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Many of us remember the revulsion that we felt in 2011 when watching the BBC’s Panorama undercover investigation into the private hospital in South Gloucestershire known as Winterbourne View.

Secret cameras showed pictures of horrific abuse of patients which verged on torture, including film of patients being poked in the eye, given cold punishment showers, restrained under chairs and other physical and psychological mistreatment.

What made it seem so much worse was that it could have been stopped, but warnings by whistleblowers to local and national regulators had been repeatedly ignored, as had information to the senior management of the company that ran the establishment, Castlebeck Care (Teesdale) Limited. Significantly, the reports to the company’s management included an e-mail sent by a charge nurse to the hospital manager, and subsequently forwarded to the company’s managing director, headed “I’ve had enough”. However, there was no internal investigation and the whistle-blower’s concerns were not shared with key people within the company and was not logged as it should have been.

Inevitably, if belatedly, Winterbourne View closed. Eleven people pleaded guilty to criminal charges of abuse or neglect at Winterbourne View, and six of them were given sentences of imprisonment.

Castlebeck, which operated from some 20 locations, went into administration in 2013 with an estimated deficiency of close to £175m. As in all company failures a report on the directors’ conduct was sent to BIS who duly conducted further investigations and started proceedings under the Company Directors Disqualification Act.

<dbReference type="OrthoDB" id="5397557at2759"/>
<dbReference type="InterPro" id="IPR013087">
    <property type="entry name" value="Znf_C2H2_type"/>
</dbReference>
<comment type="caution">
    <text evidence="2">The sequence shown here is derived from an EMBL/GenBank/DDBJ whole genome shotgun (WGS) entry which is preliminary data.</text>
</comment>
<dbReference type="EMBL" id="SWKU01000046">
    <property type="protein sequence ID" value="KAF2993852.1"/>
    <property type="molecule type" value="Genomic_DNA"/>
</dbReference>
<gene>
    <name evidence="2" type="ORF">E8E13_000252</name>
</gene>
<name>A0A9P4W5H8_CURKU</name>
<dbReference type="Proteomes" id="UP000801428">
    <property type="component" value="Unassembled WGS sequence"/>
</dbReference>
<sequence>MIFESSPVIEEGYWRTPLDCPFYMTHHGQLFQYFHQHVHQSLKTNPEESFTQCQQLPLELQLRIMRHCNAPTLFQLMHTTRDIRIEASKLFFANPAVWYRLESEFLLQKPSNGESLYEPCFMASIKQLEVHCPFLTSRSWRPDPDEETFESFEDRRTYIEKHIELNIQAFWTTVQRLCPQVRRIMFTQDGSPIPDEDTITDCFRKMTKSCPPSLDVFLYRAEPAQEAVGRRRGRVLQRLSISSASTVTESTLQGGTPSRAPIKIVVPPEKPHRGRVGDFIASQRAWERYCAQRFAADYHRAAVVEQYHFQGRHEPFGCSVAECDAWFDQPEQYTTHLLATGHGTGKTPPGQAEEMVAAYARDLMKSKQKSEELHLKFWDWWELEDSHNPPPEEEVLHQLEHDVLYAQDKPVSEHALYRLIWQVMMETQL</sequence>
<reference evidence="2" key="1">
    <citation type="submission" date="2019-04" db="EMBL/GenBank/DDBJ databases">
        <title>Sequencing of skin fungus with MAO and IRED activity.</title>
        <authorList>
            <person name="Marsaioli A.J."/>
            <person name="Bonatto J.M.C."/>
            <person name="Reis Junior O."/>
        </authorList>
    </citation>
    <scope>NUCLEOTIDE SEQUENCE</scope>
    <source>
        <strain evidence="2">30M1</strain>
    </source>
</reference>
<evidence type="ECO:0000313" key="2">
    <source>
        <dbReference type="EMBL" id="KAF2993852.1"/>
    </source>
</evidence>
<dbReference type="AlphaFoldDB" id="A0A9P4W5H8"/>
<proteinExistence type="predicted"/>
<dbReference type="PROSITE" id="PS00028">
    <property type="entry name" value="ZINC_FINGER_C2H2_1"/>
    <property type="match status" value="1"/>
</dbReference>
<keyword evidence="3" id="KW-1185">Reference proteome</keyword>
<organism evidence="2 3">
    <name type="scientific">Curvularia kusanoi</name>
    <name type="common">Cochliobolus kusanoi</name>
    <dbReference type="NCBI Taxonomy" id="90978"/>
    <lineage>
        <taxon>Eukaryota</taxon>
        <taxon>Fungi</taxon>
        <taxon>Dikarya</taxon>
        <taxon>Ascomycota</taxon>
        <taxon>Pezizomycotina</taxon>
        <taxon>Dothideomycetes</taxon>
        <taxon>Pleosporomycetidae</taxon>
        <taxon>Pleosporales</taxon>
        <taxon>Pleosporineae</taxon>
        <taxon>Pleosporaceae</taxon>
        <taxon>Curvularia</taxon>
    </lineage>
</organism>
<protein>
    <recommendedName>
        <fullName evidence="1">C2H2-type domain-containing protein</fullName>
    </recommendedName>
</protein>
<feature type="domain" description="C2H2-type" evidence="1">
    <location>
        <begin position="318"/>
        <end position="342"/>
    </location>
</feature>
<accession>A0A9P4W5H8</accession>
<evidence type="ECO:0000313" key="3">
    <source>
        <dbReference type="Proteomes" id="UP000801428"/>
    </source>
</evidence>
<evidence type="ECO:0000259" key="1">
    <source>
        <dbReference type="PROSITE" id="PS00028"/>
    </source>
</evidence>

Now, the managing director, Neil Cruikshank, has been banned from being a director of a company or from taking part, directly or indirectly, in the management of a company, until May 2023.

So what is the significance of this particular case? We’re very used to seeing delinquent directors banned for financial irregularities such as failure to pay over taxes, failure to keep proper accounting records, failing to protect customer deposits or simply dipping their hands in the till. But this case is unusual in that it demonstrates that the director disqualification provisions can go well beyond the merely financial.

And sanctions against misconduct by company directors are set to go further under the Small Business, Enterprise and Employment Act 2015. Specifically:

• The time within which BIS (through the Insolvency Service) is currently two years from the commencement of a formal insolvency. That period will increase to three years.

• When deciding whether to disqualify, it will be possible for the Courts to take into account an even wider range of issues than at present, including the director’s track record and the nature of those who have suffered as a result of the misconduct.

• The Courts will be able to require the director to pay compensation where the misconduct has caused identifiable loss to creditors or a creditor.

The Government’s current timetable for introducing these new measures suggests that they will be brought into effect in April 2016.

Whether now or in the future, a threat of disqualification proceedings cannot be ignored. It’s absolutely vital to deal with pre-action correspondence from the Insolvency Service or its solicitors without delay. The short period gives a director a chance to set out his side of the story, to obtain the written evidence forming the basis of the application and even, possibly, persuade the Insolvency Service to abandon their case.

In short, follow the tri group mantra: take advice and take it early.

If you’re worried about your business, or are concerned about the risks to you, speak to an experienced member of the tri group team today.